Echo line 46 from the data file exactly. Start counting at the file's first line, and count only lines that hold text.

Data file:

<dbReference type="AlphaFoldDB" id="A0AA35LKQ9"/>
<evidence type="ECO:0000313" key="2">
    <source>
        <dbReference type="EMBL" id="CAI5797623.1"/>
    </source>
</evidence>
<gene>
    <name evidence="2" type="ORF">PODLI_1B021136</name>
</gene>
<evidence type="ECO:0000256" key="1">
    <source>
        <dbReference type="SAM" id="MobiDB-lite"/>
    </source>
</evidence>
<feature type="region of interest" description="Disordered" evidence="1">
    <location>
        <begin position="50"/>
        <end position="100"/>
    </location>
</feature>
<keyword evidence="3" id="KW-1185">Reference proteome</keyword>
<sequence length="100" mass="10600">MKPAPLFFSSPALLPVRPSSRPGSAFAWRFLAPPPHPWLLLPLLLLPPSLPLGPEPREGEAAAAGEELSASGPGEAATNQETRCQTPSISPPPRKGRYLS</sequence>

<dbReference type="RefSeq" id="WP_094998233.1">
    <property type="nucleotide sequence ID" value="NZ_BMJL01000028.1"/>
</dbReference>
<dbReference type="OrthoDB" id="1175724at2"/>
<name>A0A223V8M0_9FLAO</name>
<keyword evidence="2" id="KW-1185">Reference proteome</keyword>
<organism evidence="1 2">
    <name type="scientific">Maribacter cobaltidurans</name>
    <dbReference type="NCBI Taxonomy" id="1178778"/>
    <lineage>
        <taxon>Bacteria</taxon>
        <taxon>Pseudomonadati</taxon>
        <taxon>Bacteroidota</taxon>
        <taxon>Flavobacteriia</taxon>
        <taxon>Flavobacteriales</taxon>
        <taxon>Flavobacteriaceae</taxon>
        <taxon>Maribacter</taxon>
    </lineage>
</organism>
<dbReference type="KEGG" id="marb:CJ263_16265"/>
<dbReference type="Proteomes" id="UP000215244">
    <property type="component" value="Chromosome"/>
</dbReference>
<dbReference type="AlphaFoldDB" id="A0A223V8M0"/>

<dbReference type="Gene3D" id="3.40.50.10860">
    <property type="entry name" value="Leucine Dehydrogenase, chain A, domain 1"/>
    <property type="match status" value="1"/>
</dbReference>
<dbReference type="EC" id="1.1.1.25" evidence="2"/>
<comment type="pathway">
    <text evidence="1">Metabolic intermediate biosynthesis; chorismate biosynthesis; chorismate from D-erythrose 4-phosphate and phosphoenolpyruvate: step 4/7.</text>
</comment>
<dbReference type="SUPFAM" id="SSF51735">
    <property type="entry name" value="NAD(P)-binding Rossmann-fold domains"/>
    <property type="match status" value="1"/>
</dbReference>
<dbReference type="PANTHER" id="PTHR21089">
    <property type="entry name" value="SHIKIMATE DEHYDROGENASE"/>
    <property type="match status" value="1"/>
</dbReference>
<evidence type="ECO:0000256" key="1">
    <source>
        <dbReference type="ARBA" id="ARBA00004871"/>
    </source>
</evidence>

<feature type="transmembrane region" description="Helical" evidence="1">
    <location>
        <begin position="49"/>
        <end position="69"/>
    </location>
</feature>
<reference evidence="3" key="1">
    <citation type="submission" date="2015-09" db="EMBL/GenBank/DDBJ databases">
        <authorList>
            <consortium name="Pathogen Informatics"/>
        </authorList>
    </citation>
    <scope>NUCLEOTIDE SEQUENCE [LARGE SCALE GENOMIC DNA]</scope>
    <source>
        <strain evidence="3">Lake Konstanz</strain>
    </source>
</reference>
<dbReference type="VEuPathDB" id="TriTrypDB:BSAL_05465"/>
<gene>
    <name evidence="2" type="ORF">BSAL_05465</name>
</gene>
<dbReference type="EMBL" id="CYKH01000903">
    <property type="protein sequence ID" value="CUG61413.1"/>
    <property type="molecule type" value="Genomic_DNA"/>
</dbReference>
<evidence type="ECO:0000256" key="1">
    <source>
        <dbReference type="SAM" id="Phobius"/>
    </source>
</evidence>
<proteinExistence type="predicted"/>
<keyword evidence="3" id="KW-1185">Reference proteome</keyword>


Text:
<dbReference type="AlphaFoldDB" id="A0A223V8M0"/>